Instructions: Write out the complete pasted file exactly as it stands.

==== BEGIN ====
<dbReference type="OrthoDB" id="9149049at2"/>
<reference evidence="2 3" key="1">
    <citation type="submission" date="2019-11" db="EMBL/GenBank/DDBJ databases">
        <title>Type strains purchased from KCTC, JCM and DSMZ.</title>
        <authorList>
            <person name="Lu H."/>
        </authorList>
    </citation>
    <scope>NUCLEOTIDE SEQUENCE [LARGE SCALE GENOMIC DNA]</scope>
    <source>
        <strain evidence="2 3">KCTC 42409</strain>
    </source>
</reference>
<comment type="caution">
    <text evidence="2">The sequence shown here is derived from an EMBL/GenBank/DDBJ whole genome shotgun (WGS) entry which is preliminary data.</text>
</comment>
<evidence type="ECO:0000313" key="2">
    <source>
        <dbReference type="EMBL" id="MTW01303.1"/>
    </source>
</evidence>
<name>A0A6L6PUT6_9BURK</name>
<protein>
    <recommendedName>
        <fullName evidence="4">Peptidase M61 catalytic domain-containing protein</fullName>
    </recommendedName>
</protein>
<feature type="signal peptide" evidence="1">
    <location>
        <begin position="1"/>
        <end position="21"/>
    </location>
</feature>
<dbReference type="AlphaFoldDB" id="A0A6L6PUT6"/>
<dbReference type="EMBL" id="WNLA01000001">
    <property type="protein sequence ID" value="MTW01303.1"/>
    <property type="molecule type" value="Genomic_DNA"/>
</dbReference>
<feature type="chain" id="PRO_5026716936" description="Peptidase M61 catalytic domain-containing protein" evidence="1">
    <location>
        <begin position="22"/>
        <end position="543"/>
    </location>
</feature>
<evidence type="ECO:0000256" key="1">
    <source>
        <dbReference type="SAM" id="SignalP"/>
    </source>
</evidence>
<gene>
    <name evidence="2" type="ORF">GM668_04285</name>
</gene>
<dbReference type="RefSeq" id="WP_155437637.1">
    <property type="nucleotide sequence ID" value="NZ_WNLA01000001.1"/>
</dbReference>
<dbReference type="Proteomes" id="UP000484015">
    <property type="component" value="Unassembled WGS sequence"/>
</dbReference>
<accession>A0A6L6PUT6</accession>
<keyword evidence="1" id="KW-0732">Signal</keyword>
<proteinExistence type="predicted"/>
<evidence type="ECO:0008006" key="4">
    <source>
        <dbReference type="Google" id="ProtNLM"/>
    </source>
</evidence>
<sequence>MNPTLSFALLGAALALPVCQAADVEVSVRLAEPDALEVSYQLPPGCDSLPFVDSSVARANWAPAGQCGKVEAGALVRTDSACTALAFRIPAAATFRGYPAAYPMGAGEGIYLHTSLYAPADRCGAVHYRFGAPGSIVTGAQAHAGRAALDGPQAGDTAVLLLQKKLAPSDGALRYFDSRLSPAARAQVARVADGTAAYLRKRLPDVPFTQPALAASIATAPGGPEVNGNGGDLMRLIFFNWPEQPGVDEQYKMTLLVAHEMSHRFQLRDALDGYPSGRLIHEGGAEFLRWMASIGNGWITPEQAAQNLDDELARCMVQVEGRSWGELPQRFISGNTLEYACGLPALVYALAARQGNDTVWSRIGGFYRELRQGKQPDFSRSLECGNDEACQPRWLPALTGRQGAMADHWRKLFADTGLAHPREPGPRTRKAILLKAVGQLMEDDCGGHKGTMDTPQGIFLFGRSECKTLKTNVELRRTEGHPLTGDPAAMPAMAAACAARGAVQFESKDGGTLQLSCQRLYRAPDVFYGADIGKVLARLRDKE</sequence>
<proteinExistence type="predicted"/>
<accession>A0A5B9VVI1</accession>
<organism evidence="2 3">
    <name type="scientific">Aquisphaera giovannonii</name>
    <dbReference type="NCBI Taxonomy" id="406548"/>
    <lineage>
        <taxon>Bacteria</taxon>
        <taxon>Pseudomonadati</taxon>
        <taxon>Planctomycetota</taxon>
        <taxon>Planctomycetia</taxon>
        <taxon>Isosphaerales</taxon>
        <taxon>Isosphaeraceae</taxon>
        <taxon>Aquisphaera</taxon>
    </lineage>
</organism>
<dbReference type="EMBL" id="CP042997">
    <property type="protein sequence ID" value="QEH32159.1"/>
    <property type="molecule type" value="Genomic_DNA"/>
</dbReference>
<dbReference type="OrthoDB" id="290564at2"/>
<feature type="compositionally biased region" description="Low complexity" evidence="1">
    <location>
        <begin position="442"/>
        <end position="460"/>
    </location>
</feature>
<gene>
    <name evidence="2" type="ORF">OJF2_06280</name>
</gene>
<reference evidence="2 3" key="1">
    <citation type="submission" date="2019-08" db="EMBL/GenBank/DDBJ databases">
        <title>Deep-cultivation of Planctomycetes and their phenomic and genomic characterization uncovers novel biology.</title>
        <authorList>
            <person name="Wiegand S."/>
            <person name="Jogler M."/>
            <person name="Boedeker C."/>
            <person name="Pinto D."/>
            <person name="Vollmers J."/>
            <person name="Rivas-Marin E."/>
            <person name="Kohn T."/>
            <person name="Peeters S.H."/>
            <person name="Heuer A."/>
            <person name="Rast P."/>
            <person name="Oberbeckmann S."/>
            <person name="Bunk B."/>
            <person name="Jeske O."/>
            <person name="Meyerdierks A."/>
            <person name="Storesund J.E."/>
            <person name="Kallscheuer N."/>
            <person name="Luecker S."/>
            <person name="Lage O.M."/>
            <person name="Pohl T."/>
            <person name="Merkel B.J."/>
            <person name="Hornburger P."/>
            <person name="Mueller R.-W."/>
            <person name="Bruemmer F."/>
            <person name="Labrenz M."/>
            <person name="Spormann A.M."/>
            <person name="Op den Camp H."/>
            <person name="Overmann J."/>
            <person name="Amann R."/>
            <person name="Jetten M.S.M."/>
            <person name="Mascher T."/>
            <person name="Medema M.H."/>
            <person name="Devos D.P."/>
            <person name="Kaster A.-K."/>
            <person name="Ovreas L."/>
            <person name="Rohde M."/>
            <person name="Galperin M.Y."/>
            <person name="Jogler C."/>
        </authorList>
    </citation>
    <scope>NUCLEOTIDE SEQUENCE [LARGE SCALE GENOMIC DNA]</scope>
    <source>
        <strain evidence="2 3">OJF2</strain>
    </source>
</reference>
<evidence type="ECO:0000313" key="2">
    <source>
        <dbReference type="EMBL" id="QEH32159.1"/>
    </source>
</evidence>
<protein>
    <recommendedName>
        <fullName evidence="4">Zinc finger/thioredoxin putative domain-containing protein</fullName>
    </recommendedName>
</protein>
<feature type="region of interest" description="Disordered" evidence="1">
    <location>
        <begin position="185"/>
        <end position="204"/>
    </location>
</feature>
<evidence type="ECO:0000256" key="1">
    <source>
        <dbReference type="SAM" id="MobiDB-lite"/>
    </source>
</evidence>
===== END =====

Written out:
<dbReference type="OrthoDB" id="9149049at2"/>
<reference evidence="2 3" key="1">
    <citation type="submission" date="2019-11" db="EMBL/GenBank/DDBJ databases">
        <title>Type strains purchased from KCTC, JCM and DSMZ.</title>
        <authorList>
            <person name="Lu H."/>
        </authorList>
    </citation>
    <scope>NUCLEOTIDE SEQUENCE [LARGE SCALE GENOMIC DNA]</scope>
    <source>
        <strain evidence="2 3">KCTC 42409</strain>
    </source>
</reference>
<comment type="caution">
    <text evidence="2">The sequence shown here is derived from an EMBL/GenBank/DDBJ whole genome shotgun (WGS) entry which is preliminary data.</text>
</comment>
<evidence type="ECO:0000313" key="2">
    <source>
        <dbReference type="EMBL" id="MTW01303.1"/>
    </source>
</evidence>
<name>A0A6L6PUT6_9BURK</name>
<protein>
    <recommendedName>
        <fullName evidence="4">Peptidase M61 catalytic domain-containing protein</fullName>
    </recommendedName>
</protein>
<feature type="signal peptide" evidence="1">
    <location>
        <begin position="1"/>
        <end position="21"/>
    </location>
</feature>
<dbReference type="AlphaFoldDB" id="A0A6L6PUT6"/>
<dbReference type="EMBL" id="WNLA01000001">
    <property type="protein sequence ID" value="MTW01303.1"/>
    <property type="molecule type" value="Genomic_DNA"/>
</dbReference>
<feature type="chain" id="PRO_5026716936" description="Peptidase M61 catalytic domain-containing protein" evidence="1">
    <location>
        <begin position="22"/>
        <end position="543"/>
    </location>
</feature>
<evidence type="ECO:0000256" key="1">
    <source>
        <dbReference type="SAM" id="SignalP"/>
    </source>
</evidence>
<gene>
    <name evidence="2" type="ORF">GM668_04285</name>
</gene>
<dbReference type="RefSeq" id="WP_155437637.1">
    <property type="nucleotide sequence ID" value="NZ_WNLA01000001.1"/>
</dbReference>
<dbReference type="Proteomes" id="UP000484015">
    <property type="component" value="Unassembled WGS sequence"/>
</dbReference>
<accession>A0A6L6PUT6</accession>
<keyword evidence="1" id="KW-0732">Signal</keyword>
<proteinExistence type="predicted"/>
<evidence type="ECO:0008006" key="4">
    <source>
        <dbReference type="Google" id="ProtNLM"/>
    </source>
</evidence>
<sequence>MNPTLSFALLGAALALPVCQAADVEVSVRLAEPDALEVSYQLPPGCDSLPFVDSSVARANWAPAGQCGKVEAGALVRTDSACTALAFRIPAAATFRGYPAAYPMGAGEGIYLHTSLYAPADRCGAVHYRFGAPGSIVTGAQAHAGRAALDGPQAGDTAVLLLQKKLAPSDGALRYFDSRLSPAARAQVARVADGTAAYLRKRLPDVPFTQPALAASIATAPGGPEVNGNGGDLMRLIFFNWPEQPGVDEQYKMTLLVAHEMSHRFQLRDALDGYPSGRLIHEGGAEFLRWMASIGNGWITPEQAAQNLDDELARCMVQVEGRSWGELPQRFISGNTLEYACGLPALVYALAARQGNDTVWSRIGGFYRELRQGKQPDFSRSLECGNDEACQPRWLPALTGRQGAMADHWRKLFADTGLAHPREPGPRTRKAILLKAVGQLMEDDCGGHKGTMDTPQGIFLFGRSECKTLKTNVELRRTEGHPLTGDPAAMPAMAAACAARGAVQFESKDGGTLQLSCQRLYRAPDVFYGADIGKVLARLRDKE</sequence>
<proteinExistence type="predicted"/>
<accession>A0A5B9VVI1</accession>
<organism evidence="2 3">
    <name type="scientific">Aquisphaera giovannonii</name>
    <dbReference type="NCBI Taxonomy" id="406548"/>
    <lineage>
        <taxon>Bacteria</taxon>
        <taxon>Pseudomonadati</taxon>
        <taxon>Planctomycetota</taxon>
        <taxon>Planctomycetia</taxon>
        <taxon>Isosphaerales</taxon>
        <taxon>Isosphaeraceae</taxon>
        <taxon>Aquisphaera</taxon>
    </lineage>
</organism>
<dbReference type="EMBL" id="CP042997">
    <property type="protein sequence ID" value="QEH32159.1"/>
    <property type="molecule type" value="Genomic_DNA"/>
</dbReference>
<dbReference type="OrthoDB" id="290564at2"/>
<feature type="compositionally biased region" description="Low complexity" evidence="1">
    <location>
        <begin position="442"/>
        <end position="460"/>
    </location>
</feature>
<gene>
    <name evidence="2" type="ORF">OJF2_06280</name>
</gene>
<reference evidence="2 3" key="1">
    <citation type="submission" date="2019-08" db="EMBL/GenBank/DDBJ databases">
        <title>Deep-cultivation of Planctomycetes and their phenomic and genomic characterization uncovers novel biology.</title>
        <authorList>
            <person name="Wiegand S."/>
            <person name="Jogler M."/>
            <person name="Boedeker C."/>
            <person name="Pinto D."/>
            <person name="Vollmers J."/>
            <person name="Rivas-Marin E."/>
            <person name="Kohn T."/>
            <person name="Peeters S.H."/>
            <person name="Heuer A."/>
            <person name="Rast P."/>
            <person name="Oberbeckmann S."/>
            <person name="Bunk B."/>
            <person name="Jeske O."/>
            <person name="Meyerdierks A."/>
            <person name="Storesund J.E."/>
            <person name="Kallscheuer N."/>
            <person name="Luecker S."/>
            <person name="Lage O.M."/>
            <person name="Pohl T."/>
            <person name="Merkel B.J."/>
            <person name="Hornburger P."/>
            <person name="Mueller R.-W."/>
            <person name="Bruemmer F."/>
            <person name="Labrenz M."/>
            <person name="Spormann A.M."/>
            <person name="Op den Camp H."/>
            <person name="Overmann J."/>
            <person name="Amann R."/>
            <person name="Jetten M.S.M."/>
            <person name="Mascher T."/>
            <person name="Medema M.H."/>
            <person name="Devos D.P."/>
            <person name="Kaster A.-K."/>
            <person name="Ovreas L."/>
            <person name="Rohde M."/>
            <person name="Galperin M.Y."/>
            <person name="Jogler C."/>
        </authorList>
    </citation>
    <scope>NUCLEOTIDE SEQUENCE [LARGE SCALE GENOMIC DNA]</scope>
    <source>
        <strain evidence="2 3">OJF2</strain>
    </source>
</reference>
<evidence type="ECO:0000313" key="2">
    <source>
        <dbReference type="EMBL" id="QEH32159.1"/>
    </source>
</evidence>
<protein>
    <recommendedName>
        <fullName evidence="4">Zinc finger/thioredoxin putative domain-containing protein</fullName>
    </recommendedName>
</protein>
<feature type="region of interest" description="Disordered" evidence="1">
    <location>
        <begin position="185"/>
        <end position="204"/>
    </location>
</feature>
<evidence type="ECO:0000256" key="1">
    <source>
        <dbReference type="SAM" id="MobiDB-lite"/>
    </source>
</evidence>